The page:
Toothache, antibiotics and then swollen jaw. What should I do?
I've had an abscess on hm wisdom tooth for over a year and finally went to a dentist because I was in extreme pain and unable to sleep or eat for a week. I was prescribed amoxicillin for 10 days. On about day 8 I noticed a swelling under my jaw bone to what I can only assume to be my lymph node. Is this normal? Should I be worried? I saw untreated abscesses can infect your jaw bone. What should I do from here?
Sorry to hear that you have been having problems with you wisdom tooth. You are right in suggesting that the swelling underneath your jaw could potentially be a lymph node. However, there are numerous other things that it could be, including an abscess of the soft tissues around the tooth. That is why it is important to be evaluated by your physician. These soft tissue abscesses can progress fairly rapidly and can be very dangerous (particularly if the infection is on the lingual (or tongue side) of the jaw bone. A thorough exam of the areas should be able to tell if the lump is a lymph node, or an abscess (infected fluid collection). Your physician may also choose to do a CT (computed tomography x-ray) scan which can give valuable information as to whether there is a fluid collection or not. If there is a fluid collection, it will likely need to be drained surgically. I recommend that you either go back to your dentist, or go to an otolaryngologist (ears nose throat physician) to get evaluated. If it is a lymph node, you may be put on a longer course of antibiotics to clear up the infection. If you have any problems breathing, or you notice any change in your voice, then you should go directly to the emergency department to get evaluated.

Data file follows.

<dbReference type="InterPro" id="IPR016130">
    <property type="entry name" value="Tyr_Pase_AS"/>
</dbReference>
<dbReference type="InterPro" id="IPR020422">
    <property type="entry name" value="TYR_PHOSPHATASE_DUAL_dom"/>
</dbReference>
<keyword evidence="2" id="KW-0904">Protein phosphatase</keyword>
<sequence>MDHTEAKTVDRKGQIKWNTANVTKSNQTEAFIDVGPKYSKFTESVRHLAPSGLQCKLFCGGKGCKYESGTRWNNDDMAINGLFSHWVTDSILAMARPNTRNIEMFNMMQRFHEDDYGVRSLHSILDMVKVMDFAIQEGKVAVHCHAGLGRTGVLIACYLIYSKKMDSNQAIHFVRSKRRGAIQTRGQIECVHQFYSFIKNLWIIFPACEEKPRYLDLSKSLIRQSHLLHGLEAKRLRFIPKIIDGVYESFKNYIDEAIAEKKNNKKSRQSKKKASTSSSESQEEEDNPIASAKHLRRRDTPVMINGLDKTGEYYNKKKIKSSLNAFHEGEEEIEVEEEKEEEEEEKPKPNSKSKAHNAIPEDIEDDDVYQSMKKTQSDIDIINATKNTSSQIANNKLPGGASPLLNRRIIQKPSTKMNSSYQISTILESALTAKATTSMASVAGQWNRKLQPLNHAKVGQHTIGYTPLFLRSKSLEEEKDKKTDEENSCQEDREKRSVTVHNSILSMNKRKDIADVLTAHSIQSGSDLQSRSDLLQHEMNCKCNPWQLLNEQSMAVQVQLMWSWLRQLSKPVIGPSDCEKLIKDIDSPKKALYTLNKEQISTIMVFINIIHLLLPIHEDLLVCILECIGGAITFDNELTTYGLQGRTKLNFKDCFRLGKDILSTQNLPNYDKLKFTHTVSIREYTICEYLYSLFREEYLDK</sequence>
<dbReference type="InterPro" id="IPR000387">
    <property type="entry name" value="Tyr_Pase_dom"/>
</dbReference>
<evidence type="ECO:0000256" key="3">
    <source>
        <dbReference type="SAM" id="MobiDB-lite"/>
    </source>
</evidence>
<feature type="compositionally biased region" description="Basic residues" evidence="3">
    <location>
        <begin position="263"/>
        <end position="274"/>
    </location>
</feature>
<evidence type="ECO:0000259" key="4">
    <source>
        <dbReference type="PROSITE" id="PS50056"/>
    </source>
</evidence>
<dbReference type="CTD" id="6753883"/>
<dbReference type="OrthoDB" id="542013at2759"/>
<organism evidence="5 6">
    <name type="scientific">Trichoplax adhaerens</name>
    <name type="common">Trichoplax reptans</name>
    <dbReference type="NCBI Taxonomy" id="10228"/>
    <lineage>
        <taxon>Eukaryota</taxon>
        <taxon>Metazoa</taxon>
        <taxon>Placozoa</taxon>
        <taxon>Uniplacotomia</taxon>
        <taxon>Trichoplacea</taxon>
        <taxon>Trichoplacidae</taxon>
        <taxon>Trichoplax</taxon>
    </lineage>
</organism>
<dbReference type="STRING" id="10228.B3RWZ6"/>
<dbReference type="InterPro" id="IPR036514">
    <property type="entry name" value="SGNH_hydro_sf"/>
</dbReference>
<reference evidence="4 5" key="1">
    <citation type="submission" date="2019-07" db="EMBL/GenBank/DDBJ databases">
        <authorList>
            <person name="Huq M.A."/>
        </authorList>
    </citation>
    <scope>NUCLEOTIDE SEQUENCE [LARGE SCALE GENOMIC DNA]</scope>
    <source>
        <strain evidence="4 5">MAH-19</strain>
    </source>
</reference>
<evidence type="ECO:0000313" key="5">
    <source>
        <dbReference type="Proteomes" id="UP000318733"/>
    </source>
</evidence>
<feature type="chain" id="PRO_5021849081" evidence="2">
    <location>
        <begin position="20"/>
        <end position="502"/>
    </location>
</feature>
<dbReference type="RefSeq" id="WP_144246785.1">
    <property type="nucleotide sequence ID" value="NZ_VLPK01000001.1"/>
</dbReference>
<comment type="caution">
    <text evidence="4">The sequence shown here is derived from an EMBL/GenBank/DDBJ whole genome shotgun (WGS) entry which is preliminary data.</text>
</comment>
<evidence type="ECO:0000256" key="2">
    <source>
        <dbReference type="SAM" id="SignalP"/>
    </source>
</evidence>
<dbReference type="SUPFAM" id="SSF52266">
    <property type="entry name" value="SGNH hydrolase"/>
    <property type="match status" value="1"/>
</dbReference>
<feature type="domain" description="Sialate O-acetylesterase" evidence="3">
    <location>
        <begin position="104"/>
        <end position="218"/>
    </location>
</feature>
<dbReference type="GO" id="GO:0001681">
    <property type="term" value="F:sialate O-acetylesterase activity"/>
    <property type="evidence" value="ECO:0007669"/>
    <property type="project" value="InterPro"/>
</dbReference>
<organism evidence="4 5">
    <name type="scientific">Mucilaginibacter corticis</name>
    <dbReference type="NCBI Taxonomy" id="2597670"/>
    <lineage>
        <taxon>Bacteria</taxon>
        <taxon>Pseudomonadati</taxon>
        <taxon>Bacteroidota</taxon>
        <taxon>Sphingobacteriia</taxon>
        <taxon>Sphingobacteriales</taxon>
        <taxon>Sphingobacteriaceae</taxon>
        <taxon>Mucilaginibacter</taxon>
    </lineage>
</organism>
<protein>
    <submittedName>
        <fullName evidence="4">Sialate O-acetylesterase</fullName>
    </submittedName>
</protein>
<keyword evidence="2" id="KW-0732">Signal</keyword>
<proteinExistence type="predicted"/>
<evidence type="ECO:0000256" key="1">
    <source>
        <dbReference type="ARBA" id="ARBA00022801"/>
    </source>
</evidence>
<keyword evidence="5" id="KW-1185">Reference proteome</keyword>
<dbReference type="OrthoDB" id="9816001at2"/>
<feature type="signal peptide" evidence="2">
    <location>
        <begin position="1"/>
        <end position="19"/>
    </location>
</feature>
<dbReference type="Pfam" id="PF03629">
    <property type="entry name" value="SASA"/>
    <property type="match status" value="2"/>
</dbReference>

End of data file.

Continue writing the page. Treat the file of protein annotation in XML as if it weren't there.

This answer is for general informational purposes only and is not a substitute for professional medical advice.
If you think you may have a medical emergency, call your doctor or (in the United States) 911 immediately. Always seek the advice of your doctor before starting or changing treatment. Medical professionals who provide responses to health-related questions are intended third party beneficiaries with certain rights under Zocdoc’s Terms of Service.
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